The bread too seems to have changed. You may remember how I delighted in my daily tapilapa – a kind of crusty baguette type bread which formed a major part of my diet last year. I was really looking forward to it on my return but found it tasted very different to before and moreover soon dried out. I am told by some that the source of flour has changed, and by others that it is now made with maize flour. Whatever the reason I was very disappointed and only ate tapilapa about five times in two weeks!

Meanwhile on the streets the dalasi is currently trading at 68 to the £ sterling, as against 63 in March, or 50 the previous March and while this makes Gambia an increasingly attractive holiday destination, life is becoming harder for ordinary Gambians as the price of imported goods continues to rise. Despite all the rhetoric I see little evidence of real progress.


Home Sweet Home

I’ve been in the Gambia nearly a month now, and haven’t yet said anything about where I’m now living. The initial stay in Safari Garden Hotel (which I thoroughly recommend if you’re intending a visit!) allowed us to acclimatise gently, but after five days of pampering, those of us who are based locally were moved to our permanent homes. In my case this means Bakau, which forms part of the sprawling conurbation known as the Kombos just south of the capital Banjul. It’s a tourist area here, which means we have a small supermarket stocking a range of goods (Cornflakes, Typhoo Tea, Robinson’s Fruit Squash, Cheddar cheese) which you don’t normally find in the “bitiko” (corner shop), and you’re more likely to pick up a pineapple or something more exotic in our local market than in the big market at Serrekunda although of course the fruit here like everything else, is also rather more expensive. Bakau is a coastal development and I’m only about ten minutes walk from the beach where, in an afternoon it’s a hive of activity as the fishing boats arrive back with their day’s catch and gangs of young men wade out to meet them, waist high in the waves and carrying one or more plastic fish crates to fill with the shining harvest. The crates look heavy and some of the boys carry two at a time on their head and jog back to the beach and onto the quayside as if they were empty. Here the fish is tipped out into different boxes according to type, and packed in ice before being taken away or stored in one of the multitude of rusty chest freezers which litter the fish quay – the freezers are no longer working but act as insulated storage to keep their contents fresh until the following day. This is the best place to buy fish, straight off the boat, but there is also a good vantage point on the terrace of the guest house above where you can sit with a cooling drink and watch the milling throng.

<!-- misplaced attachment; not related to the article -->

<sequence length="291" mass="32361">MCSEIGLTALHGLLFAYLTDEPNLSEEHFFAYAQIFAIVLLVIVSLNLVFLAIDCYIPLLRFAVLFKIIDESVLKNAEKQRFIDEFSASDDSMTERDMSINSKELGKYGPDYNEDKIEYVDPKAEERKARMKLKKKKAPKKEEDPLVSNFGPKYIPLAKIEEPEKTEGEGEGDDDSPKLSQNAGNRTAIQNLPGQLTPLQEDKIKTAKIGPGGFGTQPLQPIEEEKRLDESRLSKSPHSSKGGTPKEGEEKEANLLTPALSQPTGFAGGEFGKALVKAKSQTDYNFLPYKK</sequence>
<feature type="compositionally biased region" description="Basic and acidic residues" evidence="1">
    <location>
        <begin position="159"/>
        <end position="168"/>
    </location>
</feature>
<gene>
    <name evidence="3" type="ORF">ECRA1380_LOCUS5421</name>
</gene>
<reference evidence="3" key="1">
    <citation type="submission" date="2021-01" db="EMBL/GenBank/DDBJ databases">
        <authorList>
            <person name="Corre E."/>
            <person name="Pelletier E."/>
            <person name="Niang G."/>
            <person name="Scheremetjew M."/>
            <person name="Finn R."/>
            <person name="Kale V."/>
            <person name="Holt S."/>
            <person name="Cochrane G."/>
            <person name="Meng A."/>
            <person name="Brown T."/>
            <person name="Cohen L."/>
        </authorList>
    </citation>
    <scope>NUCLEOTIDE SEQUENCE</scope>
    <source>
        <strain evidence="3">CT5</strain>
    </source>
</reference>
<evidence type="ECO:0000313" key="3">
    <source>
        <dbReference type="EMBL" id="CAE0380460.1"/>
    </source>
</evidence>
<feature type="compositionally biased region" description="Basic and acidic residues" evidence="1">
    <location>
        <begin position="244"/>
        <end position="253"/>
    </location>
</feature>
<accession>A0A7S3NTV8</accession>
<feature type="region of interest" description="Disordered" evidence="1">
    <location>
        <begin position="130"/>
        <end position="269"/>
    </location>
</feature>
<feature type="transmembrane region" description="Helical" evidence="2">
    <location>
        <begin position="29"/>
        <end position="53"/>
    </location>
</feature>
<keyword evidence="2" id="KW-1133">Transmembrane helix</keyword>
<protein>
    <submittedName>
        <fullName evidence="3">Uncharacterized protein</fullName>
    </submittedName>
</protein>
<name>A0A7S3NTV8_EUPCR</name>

Across the road from the sea lies Bakau market – a crowded jumble of small stalls where you can buy not only fruit and vegetables but also meat and fish (if you’re not bothered by the crowds of flies !), clothes, plastic bowls and bottles, mobile phones, spices and herbs, and of course crafts for the tourist – paintings and wooden carvings, drums, beads, bracelets and batik prints. Threading your way through the market – the alleyways are hardly wide enough for two people to pass without touching – you emerge at the back into a small sandy lane lined by yet more traders which in turn leads onto a maze of dusty streets where you will find my new home, just near the crocodile pool (but more of that another day).